Poetry often means much more than what appears on the surface, so reading carefully and figuring out the poet’s intended message is the key to analyzing poetry in the middle grades. According to Common Core State Standards for Literature, poetry analysis in a middle-grades text should focus on using the form and structure of a poem as well as the author's use of figurative language, to understand its meaning. To do this, you'll need to read through the poem several times.
Gain a General Understanding
Look at the poem's title for clues about its content before reading carefully through the entire poem once. Try to gain a general impression: Who is speaking? What story does the poem seem to be telling, or what situation is being described? Robert Frost's "Nothing Gold Can Stay," for example, seems to describe the inevitable change of seasons in nature. For less-familiar subjects, it may be helpful to find out a little about the author and the historical context of the poem. If you discover that the poem was written during a war, for example, watch for combat images or any thoughts that the poet reveals about war. Once you feel that you have a good general understanding of the poem's surface-level content, move on to your second reading.
Identify Form and Structure
On your second reading, look at how the poem is formatted. Does the poem appear to follow a familiar form, such as sonnet or haiku, or does it appear to be written as a letter or song? Read the poem aloud to get a feel for the beat or rhythm of the words and any rhyming patterns, such as the pairs of rhyming lines -- called couplets -- in "Nothing God Can Stay." These sound devices may give the poem a light, carefree mood, or they may add to its tension. Look also at how the lines are arranged. They may be grouped into paragraph-like stanzas, each with a new main idea that contributes to the overall meaning, or lines may stand alone for impact. Poetry can be visual, so the "Core Analysis Frame" for middle school poetry suggests looking at the white spaces on the page for any images they may bring to mind.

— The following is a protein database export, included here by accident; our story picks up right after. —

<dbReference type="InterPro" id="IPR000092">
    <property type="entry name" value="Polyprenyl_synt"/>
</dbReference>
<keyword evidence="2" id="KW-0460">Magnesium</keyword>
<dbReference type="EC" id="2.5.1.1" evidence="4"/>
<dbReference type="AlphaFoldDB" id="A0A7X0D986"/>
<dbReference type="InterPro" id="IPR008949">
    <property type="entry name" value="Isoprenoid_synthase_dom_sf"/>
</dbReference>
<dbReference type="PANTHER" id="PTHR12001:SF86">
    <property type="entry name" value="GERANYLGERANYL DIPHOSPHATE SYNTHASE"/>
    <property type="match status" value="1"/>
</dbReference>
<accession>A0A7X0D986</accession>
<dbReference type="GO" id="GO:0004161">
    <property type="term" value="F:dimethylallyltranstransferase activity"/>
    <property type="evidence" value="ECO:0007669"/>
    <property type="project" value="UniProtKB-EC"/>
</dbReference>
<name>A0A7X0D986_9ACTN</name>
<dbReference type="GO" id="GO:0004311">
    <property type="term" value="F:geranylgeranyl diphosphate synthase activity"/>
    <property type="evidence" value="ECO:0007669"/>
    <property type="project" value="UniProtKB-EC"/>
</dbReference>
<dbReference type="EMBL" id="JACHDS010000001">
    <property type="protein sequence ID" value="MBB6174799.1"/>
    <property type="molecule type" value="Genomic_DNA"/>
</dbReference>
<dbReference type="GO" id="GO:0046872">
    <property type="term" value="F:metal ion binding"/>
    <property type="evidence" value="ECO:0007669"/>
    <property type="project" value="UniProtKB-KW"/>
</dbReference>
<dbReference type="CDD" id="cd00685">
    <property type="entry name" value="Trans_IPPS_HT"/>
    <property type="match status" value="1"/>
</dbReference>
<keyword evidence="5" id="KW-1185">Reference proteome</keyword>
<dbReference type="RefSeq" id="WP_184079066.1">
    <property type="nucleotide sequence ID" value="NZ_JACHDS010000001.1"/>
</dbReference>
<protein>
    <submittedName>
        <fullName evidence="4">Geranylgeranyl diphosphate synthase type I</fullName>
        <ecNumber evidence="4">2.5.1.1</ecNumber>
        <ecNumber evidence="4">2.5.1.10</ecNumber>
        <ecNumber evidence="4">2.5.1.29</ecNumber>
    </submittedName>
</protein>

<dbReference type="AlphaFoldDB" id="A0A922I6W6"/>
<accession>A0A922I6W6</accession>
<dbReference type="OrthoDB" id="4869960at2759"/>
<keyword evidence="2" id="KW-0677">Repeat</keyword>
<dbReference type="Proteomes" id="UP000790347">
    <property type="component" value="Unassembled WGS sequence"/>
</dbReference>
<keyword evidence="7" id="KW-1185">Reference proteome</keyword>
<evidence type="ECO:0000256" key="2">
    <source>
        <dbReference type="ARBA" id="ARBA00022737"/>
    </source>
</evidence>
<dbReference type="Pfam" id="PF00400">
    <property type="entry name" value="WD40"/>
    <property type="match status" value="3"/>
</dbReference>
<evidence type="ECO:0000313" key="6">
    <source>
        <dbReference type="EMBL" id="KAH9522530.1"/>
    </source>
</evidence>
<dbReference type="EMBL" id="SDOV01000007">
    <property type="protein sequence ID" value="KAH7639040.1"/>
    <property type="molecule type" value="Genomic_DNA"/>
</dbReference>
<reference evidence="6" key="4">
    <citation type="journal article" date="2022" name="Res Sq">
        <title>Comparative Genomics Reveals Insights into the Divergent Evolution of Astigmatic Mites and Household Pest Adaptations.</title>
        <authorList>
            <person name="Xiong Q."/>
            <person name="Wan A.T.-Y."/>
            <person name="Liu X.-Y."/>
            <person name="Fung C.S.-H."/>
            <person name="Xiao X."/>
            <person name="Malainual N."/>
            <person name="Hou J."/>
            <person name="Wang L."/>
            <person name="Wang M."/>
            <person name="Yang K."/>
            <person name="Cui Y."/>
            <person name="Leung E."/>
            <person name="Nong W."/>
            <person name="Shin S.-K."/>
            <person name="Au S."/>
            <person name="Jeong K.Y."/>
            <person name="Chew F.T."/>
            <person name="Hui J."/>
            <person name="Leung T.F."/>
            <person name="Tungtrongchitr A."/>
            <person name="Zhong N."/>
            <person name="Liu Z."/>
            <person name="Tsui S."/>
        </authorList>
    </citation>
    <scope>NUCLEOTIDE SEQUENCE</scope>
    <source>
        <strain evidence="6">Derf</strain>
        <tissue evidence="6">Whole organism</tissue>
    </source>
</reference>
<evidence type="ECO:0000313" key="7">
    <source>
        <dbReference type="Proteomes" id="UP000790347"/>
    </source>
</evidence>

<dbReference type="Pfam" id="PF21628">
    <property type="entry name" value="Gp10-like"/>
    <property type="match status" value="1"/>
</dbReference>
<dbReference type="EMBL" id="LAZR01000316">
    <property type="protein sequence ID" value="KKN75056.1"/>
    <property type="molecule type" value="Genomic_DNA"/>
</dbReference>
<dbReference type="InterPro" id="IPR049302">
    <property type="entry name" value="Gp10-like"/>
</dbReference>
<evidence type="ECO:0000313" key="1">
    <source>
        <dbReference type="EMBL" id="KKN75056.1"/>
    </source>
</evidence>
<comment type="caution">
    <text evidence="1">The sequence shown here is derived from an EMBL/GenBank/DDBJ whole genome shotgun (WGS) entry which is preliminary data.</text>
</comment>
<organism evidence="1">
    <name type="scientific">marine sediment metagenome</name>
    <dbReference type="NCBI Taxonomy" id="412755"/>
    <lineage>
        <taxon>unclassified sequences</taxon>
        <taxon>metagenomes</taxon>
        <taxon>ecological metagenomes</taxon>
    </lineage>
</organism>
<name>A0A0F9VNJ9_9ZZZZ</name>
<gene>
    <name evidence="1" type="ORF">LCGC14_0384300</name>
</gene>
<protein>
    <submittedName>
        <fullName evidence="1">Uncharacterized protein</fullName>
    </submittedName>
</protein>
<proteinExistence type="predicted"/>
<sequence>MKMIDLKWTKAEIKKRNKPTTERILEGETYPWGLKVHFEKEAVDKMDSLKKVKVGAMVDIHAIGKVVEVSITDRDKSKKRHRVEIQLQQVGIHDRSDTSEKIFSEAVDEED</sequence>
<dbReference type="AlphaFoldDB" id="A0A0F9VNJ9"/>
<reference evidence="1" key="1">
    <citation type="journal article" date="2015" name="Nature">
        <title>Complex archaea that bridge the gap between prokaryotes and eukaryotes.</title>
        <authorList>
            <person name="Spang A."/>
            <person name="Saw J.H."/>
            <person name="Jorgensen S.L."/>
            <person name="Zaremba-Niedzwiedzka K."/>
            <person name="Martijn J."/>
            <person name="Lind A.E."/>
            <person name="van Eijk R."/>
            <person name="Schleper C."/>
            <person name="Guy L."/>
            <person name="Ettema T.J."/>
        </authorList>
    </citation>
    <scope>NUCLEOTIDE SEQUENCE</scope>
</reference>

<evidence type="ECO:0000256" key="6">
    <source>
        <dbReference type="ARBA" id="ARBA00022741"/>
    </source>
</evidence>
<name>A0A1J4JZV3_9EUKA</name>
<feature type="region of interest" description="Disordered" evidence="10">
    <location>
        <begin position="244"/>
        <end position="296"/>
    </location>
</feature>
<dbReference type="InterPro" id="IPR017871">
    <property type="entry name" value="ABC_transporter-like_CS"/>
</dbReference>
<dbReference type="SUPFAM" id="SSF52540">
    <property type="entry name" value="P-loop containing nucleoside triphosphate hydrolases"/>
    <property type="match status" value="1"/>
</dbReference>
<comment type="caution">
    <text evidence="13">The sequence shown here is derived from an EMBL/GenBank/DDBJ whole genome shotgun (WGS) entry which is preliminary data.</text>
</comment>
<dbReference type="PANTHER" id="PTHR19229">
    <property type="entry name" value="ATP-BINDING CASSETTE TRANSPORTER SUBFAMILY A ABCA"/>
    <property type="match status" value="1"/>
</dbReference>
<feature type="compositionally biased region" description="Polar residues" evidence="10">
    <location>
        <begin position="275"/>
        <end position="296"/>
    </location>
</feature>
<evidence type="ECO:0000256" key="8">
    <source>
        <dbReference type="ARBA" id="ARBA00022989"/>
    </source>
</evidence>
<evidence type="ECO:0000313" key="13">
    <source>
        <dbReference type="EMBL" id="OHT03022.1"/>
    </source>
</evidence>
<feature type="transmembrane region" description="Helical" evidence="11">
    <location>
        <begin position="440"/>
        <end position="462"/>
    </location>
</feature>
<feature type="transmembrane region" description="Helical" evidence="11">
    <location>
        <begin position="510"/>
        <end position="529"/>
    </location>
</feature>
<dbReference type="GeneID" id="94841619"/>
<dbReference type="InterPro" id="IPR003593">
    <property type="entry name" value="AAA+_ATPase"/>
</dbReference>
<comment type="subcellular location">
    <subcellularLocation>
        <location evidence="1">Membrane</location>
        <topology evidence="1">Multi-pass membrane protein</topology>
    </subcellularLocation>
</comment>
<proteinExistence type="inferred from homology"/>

Examine Word Choice
Once you've evaluated the structure of the poem, read through a third time with an eye out for the specific words and phrases that the poet includes. Since a poem’s meaning is often below the surface, look for examples of symbolism that the poet may have used to represent a bigger idea, such as Frost's use of "green" as a symbol of youth and turning leaves to represent the passage of time. Look also for similes, metaphors or literary allusions, as these comparisons may bring to mind the deeper ideas that the poet hopes to convey. A reference to a well-known biblical story like the fall of Eden, as Frost uses, may evoke moral lessons that readers will be familiar with -- in this case, the corruption of innocence. Lastly, watch for any words or phrases that are repeated to add emphasis to the author’s point, and don’t ignore the final line -- it often wraps up the poet’s overall view of the topic.
Determine the Overall Message
Once you have read through the poem several times and looked at each line for hidden meaning, you should be ready to make a statement about the poem’s theme, or the overall message that the poet meant to express. Frost, for example, uses his symbolic poem to make a statement about how time corrupts the innocence of youth. This may or may not be the impression that you had after your first basic reading. Try to put this overall idea into one sentence, such as "Youthful innocence cannot last forever" and be prepared to defend it with the specific ideas from the text. Using the structure and language of the poem to determine this overall meaning is the goal of poetry analysis in the middle grades.
Bethany Richardson has been an educator in Texas public schools since 2007. She has a Bachelor of Arts in English rhetoric with a professional writing certificate from Texas A&M University in College Station, Texas.